If possible, work in a cool garage or in shade. Most detailing products do not work well on hot surfaces. Washing your car in the sun is a sure recipe for water spots and streaks.
Your car is dirtiest on the bottom and cleanest on the top. Washing from the top down keeps your wash water clean longer and helps to prevent swirl marks. Dry your car from the top down, also, leaving your bumpers, rocker panels, tires and wheels for last.
Invest in a $5 masking tape lint roller designed to remove lint from clothing. These rollers are great for removing lint and pet hair from interior upholstery. Lint rollers work equally well on canvas soft tops, too. Roll away for a beautiful, lint-free top.
Never wash your car fresh off the road. Cold water can severely damage hot parts, including brake rotors, exhaust components and your engine. Let it cool for 20 to 30 minutes first.
Have you ever wondered why the instructions on most hair shampoo bottles read "Wash, rinse, repeat"? It's pretty simple; they want us to use more product. Most car care products are meant to be used sparingly, and the instructions will say so. Let's face it, most of what we apply, we wipe right back off again. Use less and save money. You'll get the same results, maybe better.
That nasty film on the inside of your windows is a polyvinyl fog created by new plastics and vinyl. As your car ages, the polyvinyl fog diminishes. You can reduce the amount of polyvinyl fog created by using interior dressings and protectants sparingly, and wiping the dash and console dry. On new cars, keep a window cracked as often as possible to allow the polyvinyl gasses to escape. Use of a sun shield also helps.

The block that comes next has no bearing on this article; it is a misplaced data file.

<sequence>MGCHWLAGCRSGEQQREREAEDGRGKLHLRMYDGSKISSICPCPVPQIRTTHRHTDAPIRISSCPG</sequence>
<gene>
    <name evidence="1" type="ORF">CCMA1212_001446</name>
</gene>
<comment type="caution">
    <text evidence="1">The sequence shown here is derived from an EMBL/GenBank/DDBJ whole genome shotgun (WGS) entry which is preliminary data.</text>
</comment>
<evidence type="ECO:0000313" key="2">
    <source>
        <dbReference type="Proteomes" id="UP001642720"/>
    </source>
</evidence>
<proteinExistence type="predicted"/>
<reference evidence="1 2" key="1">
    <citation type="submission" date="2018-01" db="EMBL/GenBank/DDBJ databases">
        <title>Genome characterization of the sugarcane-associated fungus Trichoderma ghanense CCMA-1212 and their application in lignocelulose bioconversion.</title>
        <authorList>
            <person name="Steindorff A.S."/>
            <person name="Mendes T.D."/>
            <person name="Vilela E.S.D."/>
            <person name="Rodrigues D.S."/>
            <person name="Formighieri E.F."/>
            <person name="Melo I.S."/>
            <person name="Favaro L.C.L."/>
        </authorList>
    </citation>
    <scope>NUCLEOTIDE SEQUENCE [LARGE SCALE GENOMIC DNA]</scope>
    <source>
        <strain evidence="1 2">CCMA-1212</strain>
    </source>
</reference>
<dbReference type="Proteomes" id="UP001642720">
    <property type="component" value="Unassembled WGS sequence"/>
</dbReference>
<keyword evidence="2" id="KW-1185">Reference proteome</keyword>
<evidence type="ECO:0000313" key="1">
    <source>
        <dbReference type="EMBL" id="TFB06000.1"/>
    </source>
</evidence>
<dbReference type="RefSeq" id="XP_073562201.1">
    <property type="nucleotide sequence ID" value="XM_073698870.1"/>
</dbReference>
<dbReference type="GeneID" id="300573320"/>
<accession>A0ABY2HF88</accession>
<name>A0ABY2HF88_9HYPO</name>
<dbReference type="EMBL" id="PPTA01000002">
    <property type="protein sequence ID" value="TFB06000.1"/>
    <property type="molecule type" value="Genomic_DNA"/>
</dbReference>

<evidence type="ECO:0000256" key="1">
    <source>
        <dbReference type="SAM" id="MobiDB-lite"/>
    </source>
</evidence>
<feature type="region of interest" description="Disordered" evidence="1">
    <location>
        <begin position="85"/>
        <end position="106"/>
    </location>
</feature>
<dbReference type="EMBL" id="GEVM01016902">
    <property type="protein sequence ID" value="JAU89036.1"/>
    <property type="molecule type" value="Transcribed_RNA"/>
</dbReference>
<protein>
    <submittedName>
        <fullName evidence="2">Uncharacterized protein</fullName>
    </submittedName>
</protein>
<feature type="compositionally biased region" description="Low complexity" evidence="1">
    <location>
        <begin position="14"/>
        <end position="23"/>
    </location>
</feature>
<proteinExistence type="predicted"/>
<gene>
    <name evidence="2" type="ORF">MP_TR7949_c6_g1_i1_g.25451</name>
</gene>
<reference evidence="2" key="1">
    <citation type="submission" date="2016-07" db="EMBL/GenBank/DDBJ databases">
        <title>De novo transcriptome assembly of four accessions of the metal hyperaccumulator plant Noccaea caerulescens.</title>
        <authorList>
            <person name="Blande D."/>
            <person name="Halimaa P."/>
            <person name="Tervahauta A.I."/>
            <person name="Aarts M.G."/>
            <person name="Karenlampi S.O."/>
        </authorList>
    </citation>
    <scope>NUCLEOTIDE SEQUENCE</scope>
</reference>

Sweat, oils from your skin, lotion and sunscreen will soil fabric upholstery, and damage vinyl and leather upholstery. If you drive scantily dressed, cover your seat with a seat cover, towel or an old T-shirt. In addition to upholstery damage from sweat, sunscreen and lotions, driving topless brings additional wear from ultraviolet (UV) rays, which quickly causes fading and rapid deterioration of the materials.
You've just finished polishing and waxing your car until it glistens, but all of your hard work is overshadowed by white wax residue around your trim. This problem is easily solved while the wax is still fresh by using a few shots of detailing spray and a detailing brush or towel.
Be careful not to damage your car's paint with zippers, belt buckles, rings and other jewelry. Wear appropriate clothing and take off the hard stuff.